So it's very simple to avoid fragments and run-ons if you're conscious of which verbs are independent and which are not. "Indeed, every correctly punctuated sentence you read or write shows you how. Either there is a period between independent verbs, or the writer inserts a conjunction linking them, creating a compound sentence." The last two sentences demonstrate exactly this. The first (beginning "Indeed, every . . .") has an independent verb (shows) and a period following it which separates it from the next sentence that has its own independent verbs (there is, inserts). The second (beginning "Either there is . . .") is a compound sentence with the conjunction "or" linking two independent verbs (is and inserts). So, the lesson here is very simple, really. Just insert a period or a conjunction of some sort between independent verbs.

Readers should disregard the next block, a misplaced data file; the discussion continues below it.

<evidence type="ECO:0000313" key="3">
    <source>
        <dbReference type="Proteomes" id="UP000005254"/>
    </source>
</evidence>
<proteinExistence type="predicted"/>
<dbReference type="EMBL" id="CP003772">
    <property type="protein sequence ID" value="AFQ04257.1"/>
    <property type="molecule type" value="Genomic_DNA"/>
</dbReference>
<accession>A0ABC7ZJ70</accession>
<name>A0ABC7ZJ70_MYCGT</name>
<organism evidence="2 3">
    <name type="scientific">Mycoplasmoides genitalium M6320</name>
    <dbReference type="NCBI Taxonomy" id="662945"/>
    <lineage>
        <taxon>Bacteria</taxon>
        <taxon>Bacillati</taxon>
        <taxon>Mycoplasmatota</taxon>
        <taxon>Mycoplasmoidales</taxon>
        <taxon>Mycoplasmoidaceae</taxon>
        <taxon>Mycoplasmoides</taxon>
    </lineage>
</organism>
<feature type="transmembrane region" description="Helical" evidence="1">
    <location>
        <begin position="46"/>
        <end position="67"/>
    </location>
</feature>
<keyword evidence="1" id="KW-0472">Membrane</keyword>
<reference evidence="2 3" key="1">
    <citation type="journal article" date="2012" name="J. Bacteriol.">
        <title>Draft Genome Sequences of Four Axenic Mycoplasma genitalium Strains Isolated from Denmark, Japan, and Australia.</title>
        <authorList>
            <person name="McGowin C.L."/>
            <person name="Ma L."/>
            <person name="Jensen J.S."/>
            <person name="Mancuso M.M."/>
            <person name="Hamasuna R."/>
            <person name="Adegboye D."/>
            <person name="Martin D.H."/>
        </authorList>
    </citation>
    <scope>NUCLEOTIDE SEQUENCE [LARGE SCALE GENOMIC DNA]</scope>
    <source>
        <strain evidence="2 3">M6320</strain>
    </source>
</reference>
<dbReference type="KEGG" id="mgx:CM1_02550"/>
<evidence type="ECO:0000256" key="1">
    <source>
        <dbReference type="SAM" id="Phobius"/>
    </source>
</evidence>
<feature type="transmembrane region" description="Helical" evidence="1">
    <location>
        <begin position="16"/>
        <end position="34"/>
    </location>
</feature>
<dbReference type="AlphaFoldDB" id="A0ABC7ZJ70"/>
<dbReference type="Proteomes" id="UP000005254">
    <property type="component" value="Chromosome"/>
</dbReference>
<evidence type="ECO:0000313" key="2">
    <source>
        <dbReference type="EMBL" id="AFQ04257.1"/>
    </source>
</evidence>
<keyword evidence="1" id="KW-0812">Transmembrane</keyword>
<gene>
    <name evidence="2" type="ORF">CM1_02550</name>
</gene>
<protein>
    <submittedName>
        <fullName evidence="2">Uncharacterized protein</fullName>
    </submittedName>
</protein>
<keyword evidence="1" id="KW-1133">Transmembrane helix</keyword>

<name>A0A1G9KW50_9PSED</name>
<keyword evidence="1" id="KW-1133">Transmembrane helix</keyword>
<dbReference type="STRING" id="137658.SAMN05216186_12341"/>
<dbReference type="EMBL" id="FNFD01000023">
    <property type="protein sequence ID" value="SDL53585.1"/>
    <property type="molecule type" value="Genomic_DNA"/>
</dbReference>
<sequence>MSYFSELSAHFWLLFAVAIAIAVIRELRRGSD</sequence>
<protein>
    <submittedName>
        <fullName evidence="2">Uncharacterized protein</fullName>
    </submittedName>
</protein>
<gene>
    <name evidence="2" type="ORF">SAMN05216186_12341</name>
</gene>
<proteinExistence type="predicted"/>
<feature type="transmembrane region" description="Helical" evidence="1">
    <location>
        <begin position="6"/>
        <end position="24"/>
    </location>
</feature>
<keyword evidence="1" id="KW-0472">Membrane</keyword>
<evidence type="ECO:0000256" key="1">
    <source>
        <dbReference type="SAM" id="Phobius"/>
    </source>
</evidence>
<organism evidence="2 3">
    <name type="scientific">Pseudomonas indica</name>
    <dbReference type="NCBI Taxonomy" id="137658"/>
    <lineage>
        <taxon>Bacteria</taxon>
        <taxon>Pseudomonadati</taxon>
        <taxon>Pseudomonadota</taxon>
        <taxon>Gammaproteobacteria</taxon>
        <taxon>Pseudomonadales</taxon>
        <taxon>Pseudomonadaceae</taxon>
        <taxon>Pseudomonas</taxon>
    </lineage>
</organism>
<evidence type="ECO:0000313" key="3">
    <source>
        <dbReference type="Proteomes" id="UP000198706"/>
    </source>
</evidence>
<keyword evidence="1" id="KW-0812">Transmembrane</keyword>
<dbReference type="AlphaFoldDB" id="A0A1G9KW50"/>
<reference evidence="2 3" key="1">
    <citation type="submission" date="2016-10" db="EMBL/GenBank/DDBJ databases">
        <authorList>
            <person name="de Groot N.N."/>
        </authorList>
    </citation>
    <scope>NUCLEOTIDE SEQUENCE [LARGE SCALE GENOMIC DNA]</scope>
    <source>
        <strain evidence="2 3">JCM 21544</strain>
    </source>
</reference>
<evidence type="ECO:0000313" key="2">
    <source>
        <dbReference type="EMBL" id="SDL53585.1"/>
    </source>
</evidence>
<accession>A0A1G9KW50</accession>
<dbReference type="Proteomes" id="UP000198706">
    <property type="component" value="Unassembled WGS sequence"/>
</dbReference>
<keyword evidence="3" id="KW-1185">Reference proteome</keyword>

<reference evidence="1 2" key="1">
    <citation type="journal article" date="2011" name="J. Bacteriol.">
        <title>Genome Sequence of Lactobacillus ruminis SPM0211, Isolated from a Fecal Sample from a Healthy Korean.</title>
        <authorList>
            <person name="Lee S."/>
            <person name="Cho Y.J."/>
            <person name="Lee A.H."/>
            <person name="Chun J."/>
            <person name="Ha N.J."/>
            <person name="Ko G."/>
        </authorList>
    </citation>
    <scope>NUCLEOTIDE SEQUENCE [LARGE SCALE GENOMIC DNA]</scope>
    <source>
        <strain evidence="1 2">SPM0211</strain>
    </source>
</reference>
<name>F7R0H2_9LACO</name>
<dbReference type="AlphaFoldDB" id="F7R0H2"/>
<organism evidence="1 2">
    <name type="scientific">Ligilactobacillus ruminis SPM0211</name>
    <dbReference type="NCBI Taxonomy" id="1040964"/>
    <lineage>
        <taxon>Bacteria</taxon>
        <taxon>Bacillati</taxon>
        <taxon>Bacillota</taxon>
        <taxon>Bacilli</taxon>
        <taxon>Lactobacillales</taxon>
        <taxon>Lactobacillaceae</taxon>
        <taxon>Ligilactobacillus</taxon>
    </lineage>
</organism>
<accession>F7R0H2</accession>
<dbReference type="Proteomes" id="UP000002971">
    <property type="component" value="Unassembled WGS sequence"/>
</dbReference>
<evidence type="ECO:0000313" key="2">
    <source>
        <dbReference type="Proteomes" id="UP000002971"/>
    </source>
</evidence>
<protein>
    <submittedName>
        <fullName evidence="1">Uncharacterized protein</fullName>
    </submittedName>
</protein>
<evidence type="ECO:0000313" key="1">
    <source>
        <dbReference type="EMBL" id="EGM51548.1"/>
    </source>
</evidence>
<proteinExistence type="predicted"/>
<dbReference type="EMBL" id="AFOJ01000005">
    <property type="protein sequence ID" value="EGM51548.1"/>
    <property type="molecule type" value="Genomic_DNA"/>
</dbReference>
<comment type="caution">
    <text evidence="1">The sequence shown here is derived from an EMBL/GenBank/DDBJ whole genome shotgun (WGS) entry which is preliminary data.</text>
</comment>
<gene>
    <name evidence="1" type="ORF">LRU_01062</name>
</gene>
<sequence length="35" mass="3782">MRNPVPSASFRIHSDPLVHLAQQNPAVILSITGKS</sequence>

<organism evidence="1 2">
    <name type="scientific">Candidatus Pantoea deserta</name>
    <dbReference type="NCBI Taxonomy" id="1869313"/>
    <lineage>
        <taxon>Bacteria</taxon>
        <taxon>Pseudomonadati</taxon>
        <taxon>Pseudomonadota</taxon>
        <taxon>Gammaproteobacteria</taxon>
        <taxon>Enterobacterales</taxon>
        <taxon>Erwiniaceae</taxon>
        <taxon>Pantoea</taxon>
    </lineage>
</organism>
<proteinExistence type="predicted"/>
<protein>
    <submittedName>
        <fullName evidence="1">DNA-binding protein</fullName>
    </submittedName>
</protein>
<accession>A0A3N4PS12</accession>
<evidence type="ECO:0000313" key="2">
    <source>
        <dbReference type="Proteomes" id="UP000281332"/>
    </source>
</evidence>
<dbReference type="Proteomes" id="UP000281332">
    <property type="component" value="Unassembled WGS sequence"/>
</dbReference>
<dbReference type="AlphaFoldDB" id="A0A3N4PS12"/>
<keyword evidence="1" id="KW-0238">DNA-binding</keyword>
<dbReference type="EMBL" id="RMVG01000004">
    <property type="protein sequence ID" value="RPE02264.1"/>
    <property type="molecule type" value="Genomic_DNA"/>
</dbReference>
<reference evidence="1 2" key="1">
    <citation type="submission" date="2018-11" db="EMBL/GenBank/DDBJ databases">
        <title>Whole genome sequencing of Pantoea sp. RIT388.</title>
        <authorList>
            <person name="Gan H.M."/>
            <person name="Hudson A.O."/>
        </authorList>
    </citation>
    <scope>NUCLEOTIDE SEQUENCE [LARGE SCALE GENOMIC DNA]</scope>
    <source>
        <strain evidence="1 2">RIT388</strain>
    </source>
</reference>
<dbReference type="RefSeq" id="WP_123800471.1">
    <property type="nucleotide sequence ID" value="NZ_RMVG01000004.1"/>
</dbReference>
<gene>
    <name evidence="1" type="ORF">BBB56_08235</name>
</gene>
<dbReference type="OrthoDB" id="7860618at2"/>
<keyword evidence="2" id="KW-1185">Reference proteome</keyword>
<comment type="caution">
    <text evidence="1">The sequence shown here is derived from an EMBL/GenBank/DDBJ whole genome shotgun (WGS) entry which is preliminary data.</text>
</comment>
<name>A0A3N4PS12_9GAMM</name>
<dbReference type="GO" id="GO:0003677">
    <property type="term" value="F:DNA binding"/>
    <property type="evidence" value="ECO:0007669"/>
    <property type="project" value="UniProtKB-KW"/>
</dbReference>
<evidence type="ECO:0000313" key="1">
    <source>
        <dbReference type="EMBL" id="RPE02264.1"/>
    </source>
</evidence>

While simple things to correct, run-ons and sentence fragments can leave behind quite a negative impression of your writing, something you want to avoid especially in academic prose.
When you are reading along in a sentence, I mean, and you just never seem to get to the main verb which is absolutely essential to any sentence, instead, you can't see the writer's point because you can't figure out what the main sentence is since you're stuck in some dinosaur of a clause that is lumbering all over the place and not headed anywhere, and so you begin to forget what the writer's talking about because it has been so long since he last mentioned it that who could remember back that far back anyway except maybe Einstein or some memory genius but not a poor teacher who has a big stack of papers to read and has to evaluate them in terms of what this person or that person has or has not learned, you know. For example, students' papers.
The first sentence (everything up to "you know" near the end) is a run-on, and the second ("For example, students' papers.") is a fragment. As a result, neither sentence makes good sense on its own, and reading both is difficult.
Actually both sentences above are fragments—neither has a main verb—so it's not necessarily true that all run-on sentences are long or all sentence fragments are short.